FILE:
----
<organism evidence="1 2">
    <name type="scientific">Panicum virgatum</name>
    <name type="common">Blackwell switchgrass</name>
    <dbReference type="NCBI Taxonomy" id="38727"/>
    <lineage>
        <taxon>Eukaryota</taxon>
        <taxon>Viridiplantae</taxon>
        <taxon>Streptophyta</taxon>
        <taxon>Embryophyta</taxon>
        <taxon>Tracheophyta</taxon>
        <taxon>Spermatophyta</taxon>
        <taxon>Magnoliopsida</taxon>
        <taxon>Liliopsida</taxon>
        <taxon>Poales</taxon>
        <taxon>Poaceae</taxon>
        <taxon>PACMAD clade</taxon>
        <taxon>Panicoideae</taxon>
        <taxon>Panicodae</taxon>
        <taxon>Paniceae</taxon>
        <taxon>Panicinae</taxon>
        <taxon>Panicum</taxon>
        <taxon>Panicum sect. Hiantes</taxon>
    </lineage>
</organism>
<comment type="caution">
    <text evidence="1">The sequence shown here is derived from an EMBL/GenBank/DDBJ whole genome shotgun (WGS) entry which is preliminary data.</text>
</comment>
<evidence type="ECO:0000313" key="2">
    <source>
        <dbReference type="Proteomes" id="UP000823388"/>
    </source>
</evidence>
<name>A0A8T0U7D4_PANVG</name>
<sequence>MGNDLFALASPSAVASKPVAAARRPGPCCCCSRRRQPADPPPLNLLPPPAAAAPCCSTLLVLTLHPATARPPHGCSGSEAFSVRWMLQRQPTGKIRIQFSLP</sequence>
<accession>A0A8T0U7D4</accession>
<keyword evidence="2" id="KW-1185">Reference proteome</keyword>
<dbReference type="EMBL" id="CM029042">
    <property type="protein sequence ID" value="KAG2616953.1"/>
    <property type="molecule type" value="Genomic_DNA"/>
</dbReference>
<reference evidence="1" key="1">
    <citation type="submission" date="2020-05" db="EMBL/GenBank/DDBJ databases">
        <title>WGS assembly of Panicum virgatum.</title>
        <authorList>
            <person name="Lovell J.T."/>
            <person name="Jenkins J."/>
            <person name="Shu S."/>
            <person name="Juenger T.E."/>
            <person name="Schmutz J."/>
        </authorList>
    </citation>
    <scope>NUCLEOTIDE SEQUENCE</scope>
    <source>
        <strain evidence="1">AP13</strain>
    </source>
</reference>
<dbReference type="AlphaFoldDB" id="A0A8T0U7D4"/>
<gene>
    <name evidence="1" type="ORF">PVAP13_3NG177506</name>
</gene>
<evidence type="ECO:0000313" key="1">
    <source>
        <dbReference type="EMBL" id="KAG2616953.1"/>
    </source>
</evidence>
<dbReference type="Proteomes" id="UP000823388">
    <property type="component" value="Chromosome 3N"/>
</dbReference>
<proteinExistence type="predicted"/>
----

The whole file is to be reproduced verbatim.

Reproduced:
<organism evidence="1 2">
    <name type="scientific">Panicum virgatum</name>
    <name type="common">Blackwell switchgrass</name>
    <dbReference type="NCBI Taxonomy" id="38727"/>
    <lineage>
        <taxon>Eukaryota</taxon>
        <taxon>Viridiplantae</taxon>
        <taxon>Streptophyta</taxon>
        <taxon>Embryophyta</taxon>
        <taxon>Tracheophyta</taxon>
        <taxon>Spermatophyta</taxon>
        <taxon>Magnoliopsida</taxon>
        <taxon>Liliopsida</taxon>
        <taxon>Poales</taxon>
        <taxon>Poaceae</taxon>
        <taxon>PACMAD clade</taxon>
        <taxon>Panicoideae</taxon>
        <taxon>Panicodae</taxon>
        <taxon>Paniceae</taxon>
        <taxon>Panicinae</taxon>
        <taxon>Panicum</taxon>
        <taxon>Panicum sect. Hiantes</taxon>
    </lineage>
</organism>
<comment type="caution">
    <text evidence="1">The sequence shown here is derived from an EMBL/GenBank/DDBJ whole genome shotgun (WGS) entry which is preliminary data.</text>
</comment>
<evidence type="ECO:0000313" key="2">
    <source>
        <dbReference type="Proteomes" id="UP000823388"/>
    </source>
</evidence>
<name>A0A8T0U7D4_PANVG</name>
<sequence>MGNDLFALASPSAVASKPVAAARRPGPCCCCSRRRQPADPPPLNLLPPPAAAAPCCSTLLVLTLHPATARPPHGCSGSEAFSVRWMLQRQPTGKIRIQFSLP</sequence>
<accession>A0A8T0U7D4</accession>
<keyword evidence="2" id="KW-1185">Reference proteome</keyword>
<dbReference type="EMBL" id="CM029042">
    <property type="protein sequence ID" value="KAG2616953.1"/>
    <property type="molecule type" value="Genomic_DNA"/>
</dbReference>
<reference evidence="1" key="1">
    <citation type="submission" date="2020-05" db="EMBL/GenBank/DDBJ databases">
        <title>WGS assembly of Panicum virgatum.</title>
        <authorList>
            <person name="Lovell J.T."/>
            <person name="Jenkins J."/>
            <person name="Shu S."/>
            <person name="Juenger T.E."/>
            <person name="Schmutz J."/>
        </authorList>
    </citation>
    <scope>NUCLEOTIDE SEQUENCE</scope>
    <source>
        <strain evidence="1">AP13</strain>
    </source>
</reference>
<dbReference type="AlphaFoldDB" id="A0A8T0U7D4"/>
<gene>
    <name evidence="1" type="ORF">PVAP13_3NG177506</name>
</gene>
<evidence type="ECO:0000313" key="1">
    <source>
        <dbReference type="EMBL" id="KAG2616953.1"/>
    </source>
</evidence>
<dbReference type="Proteomes" id="UP000823388">
    <property type="component" value="Chromosome 3N"/>
</dbReference>
<proteinExistence type="predicted"/>